At the Rand Eye Institute, Since DSEK (Descemet’s Stripping Endothelial Keratoplasty) became available, Corneal Transplants are seldom needed
Imagine replacing a corneal transplant operation with a 20 minute outpatient procedure that does not require stitches or local anesthetic injections. Well, this is now possible for many people. Instead of removing the whole thickness of the cornea and suturing a new donor cornea into position, the eye surgeon can now replace just the inner layer of cells (endothelium) and achieve better results with diminished healing time. It’s like replacing the wallpaper instead of replacing the wall. The patient can go home right after surgery without even having to have an eye patch. Let’s look at this in more detail.
The cornea is a transparent dome on the front of the eye. The cornea is just like a watch glass; it lets the light in but prevents the fluids inside the eye from leaking out. Corneal edema (swelling) produces a loss of transparency of this normally clear tissue and frequently is the basis for decreased vision. Corneal edema is caused by a loss of a special layer of cells, the endothelium. The endothelium is a very thin layer of cells found on the inner surface of the cornea that actively pumps fluid out of the cornea in order to maintain the remarkable clarity of the cornea. These cells are not capable of dividing, replacing or repairing themselves: When we lose these cells and there are no longer enough cells to keep the cornea dehydrated, the cornea swells and becomes clouded – blurry vision ensues. The only treatment for visually significant corneal swelling is to replace these cells. In the old days, this meant replacing the whole cornea.
In the past, replacing the endothelial cells could only be done with the surgeon performing a full thickness corneal transplant. A full thickness corneal transplant requires a local anesthetic injection and the complete removal of the center of the cloudy cornea followed by replacement with a similar sized piece of clear corneal tissue from a donor cornea. The edge between the new cornea and old cornea takes almost a year to heal so the new cornea must be sutured in place with very fine stitches to maintain strength and stability of the transplanted tissue. After the operation, it usually takes 3 to 6 months and sometimes longer to obtain your best vision.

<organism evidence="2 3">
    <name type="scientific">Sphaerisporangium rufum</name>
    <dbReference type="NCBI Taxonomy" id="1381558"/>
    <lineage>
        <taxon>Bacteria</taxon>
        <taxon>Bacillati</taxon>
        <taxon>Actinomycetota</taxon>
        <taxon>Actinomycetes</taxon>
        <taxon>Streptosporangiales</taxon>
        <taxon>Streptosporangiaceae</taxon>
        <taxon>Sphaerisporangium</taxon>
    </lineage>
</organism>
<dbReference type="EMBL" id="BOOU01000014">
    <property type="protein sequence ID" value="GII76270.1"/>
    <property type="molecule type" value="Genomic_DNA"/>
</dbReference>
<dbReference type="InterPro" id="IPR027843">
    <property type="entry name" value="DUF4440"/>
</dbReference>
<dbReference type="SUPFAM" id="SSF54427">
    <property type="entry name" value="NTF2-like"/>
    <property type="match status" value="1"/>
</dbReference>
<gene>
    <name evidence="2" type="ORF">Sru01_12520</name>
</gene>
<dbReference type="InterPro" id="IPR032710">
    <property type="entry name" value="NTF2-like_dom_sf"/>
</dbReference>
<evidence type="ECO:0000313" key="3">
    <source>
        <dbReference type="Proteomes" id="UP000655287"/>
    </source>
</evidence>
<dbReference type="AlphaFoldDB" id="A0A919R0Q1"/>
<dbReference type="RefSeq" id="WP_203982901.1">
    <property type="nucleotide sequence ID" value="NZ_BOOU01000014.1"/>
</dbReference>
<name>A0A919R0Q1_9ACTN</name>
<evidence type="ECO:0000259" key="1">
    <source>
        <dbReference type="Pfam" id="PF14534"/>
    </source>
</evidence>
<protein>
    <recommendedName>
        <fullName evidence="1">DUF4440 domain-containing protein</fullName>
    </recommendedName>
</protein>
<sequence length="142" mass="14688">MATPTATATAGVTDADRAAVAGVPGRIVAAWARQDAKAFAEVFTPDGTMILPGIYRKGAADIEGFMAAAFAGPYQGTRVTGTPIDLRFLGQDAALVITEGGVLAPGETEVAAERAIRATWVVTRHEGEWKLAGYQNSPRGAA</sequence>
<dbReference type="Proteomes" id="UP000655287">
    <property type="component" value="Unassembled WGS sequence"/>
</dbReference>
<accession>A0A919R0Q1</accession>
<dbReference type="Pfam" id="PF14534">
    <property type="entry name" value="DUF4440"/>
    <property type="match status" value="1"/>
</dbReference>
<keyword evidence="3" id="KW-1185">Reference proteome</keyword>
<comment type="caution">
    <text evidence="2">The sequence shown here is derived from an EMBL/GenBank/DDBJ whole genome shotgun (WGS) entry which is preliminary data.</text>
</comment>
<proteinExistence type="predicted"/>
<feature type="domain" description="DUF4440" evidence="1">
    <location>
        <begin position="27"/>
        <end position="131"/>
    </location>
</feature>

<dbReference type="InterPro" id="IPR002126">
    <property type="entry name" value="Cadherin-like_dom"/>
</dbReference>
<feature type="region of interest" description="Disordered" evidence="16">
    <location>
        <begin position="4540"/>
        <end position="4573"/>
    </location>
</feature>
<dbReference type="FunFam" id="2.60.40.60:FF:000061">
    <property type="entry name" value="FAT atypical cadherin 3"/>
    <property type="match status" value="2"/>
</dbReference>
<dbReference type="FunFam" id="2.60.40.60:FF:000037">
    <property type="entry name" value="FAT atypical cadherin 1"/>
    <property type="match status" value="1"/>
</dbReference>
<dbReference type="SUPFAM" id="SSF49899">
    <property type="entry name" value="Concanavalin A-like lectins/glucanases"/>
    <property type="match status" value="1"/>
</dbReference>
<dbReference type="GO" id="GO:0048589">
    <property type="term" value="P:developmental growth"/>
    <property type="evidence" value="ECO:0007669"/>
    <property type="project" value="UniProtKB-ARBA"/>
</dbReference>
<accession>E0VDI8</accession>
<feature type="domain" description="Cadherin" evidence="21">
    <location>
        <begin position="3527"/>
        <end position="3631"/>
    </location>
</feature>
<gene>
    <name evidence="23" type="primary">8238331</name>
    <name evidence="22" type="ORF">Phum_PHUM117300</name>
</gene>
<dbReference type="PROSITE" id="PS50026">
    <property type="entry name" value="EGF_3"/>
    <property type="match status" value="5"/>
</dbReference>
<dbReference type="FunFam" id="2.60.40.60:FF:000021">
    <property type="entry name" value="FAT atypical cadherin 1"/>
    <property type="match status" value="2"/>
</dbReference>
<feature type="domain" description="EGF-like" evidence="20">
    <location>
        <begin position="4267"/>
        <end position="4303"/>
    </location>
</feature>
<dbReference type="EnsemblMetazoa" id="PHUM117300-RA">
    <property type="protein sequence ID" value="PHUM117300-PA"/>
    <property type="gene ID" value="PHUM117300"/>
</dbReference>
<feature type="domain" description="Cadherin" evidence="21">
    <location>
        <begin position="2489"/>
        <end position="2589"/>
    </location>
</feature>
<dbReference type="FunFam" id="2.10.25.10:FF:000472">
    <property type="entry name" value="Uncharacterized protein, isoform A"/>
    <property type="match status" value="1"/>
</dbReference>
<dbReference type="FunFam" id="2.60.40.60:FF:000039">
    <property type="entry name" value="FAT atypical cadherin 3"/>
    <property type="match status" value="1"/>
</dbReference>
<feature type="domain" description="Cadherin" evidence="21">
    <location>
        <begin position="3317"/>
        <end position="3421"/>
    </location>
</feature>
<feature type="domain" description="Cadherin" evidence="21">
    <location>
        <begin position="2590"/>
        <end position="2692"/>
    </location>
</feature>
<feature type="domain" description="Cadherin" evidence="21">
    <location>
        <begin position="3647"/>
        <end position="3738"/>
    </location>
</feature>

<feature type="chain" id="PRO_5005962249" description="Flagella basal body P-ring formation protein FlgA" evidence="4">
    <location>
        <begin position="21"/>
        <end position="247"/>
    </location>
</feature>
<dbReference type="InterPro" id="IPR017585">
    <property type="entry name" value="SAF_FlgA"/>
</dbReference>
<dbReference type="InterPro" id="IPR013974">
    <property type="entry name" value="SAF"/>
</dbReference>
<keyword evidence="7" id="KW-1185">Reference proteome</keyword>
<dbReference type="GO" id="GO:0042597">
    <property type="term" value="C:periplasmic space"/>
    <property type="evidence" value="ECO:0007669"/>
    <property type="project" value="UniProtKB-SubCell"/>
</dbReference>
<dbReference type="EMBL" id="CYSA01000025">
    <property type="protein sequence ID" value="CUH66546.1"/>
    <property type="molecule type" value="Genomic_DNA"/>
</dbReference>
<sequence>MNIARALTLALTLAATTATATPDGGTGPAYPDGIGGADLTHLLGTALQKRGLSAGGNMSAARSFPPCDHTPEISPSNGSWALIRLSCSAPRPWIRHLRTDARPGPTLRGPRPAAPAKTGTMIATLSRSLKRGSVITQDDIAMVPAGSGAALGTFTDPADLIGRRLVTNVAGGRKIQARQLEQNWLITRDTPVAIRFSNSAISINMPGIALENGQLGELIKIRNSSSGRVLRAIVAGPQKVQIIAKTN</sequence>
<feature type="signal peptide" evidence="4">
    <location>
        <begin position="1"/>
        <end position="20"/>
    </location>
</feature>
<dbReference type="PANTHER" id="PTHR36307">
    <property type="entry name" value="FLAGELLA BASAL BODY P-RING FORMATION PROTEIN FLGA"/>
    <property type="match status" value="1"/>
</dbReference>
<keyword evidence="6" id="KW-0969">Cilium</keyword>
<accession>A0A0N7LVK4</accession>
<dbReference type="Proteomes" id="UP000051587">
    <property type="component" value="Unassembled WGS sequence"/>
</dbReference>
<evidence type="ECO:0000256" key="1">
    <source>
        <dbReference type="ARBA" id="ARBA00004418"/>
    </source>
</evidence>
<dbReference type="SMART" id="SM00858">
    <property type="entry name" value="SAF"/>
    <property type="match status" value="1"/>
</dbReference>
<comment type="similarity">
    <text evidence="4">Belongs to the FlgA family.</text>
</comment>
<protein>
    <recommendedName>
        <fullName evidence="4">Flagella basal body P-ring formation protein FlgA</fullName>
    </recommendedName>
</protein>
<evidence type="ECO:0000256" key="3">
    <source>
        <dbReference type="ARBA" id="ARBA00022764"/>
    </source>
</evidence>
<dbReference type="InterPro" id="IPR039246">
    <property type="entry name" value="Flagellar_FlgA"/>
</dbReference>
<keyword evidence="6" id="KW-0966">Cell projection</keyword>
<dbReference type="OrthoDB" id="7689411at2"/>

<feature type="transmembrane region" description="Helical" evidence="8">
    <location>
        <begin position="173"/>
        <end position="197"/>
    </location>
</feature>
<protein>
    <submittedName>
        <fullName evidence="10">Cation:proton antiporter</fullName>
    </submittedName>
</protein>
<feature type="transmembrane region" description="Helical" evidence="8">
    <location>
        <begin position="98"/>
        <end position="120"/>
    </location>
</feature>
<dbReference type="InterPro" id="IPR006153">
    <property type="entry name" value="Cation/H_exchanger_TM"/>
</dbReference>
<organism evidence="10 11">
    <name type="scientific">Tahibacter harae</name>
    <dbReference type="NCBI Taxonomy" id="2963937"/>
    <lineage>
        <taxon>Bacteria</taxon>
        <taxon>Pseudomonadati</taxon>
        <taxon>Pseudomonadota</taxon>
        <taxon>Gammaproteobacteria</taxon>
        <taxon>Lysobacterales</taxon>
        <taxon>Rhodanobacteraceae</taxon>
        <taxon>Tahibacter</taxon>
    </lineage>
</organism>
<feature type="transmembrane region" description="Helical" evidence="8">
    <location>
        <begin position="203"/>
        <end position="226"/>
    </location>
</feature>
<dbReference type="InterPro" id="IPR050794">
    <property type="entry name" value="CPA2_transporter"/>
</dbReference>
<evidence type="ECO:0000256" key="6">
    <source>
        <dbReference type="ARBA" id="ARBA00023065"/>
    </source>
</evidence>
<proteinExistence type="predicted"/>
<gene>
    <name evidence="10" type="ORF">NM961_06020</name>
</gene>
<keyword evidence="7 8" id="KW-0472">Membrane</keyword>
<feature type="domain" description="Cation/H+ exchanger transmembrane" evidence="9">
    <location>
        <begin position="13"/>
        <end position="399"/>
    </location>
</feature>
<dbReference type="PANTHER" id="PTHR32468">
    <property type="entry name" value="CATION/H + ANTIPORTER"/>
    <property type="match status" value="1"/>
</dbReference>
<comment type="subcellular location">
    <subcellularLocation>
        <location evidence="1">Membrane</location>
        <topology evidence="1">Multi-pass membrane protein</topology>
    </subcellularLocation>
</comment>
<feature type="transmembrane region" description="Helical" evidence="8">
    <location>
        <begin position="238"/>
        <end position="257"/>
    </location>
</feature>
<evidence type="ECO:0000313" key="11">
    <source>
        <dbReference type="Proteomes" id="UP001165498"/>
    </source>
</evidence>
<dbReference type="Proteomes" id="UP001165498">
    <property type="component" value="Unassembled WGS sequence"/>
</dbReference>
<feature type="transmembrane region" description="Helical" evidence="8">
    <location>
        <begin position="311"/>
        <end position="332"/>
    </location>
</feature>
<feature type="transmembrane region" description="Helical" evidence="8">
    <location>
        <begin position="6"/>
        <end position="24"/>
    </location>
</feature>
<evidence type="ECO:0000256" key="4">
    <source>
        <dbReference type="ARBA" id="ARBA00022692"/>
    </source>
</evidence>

After surgery, glasses or contact lenses are commonly required. As the stitches loosen or are removed, the curvature of the cornea may change requiring a number of changes in your glasses. After a year, an additional procedure, a laser vision correction can be performed to reduce the astigmatism and the dependence on eyeglasses.
The corneal transplant is a wonderful procedure and has restored eyesight to millions. The results of corneal transplantation are excellent, but as you can see, it takes a long time to heal. That is why it is such a wonderful thing to be able to replace full thickness corneal transplantation with the new partial thickness DSEK procedure. This is now an option for many who would otherwise necessitated a full thickness transplant.
DSEK is safer because all of the work is done through a microscopically small incision instead of a large one and very few restrictions are necessary after surgery.
In the DSEK procedure, only the thin layer of donor corneal tissue containing the endothelial cells is transplanted. This is a very delicate procedure, but when this paper thin layer is placed just right, on the underside of the recipient’s cornea, the endothelium adheres to the back surface of the recipient’s cornea and automatically clears the cornea within days instead of months.
Although DSEK is one of the most sophisticated and precise microsurgical procedures performed by an eye surgeon, as far as the patient is concerned, a big procedure has now been replaced by a much simpler, outpatient procedure that allows you to return to normal activities and restores your vision sooner.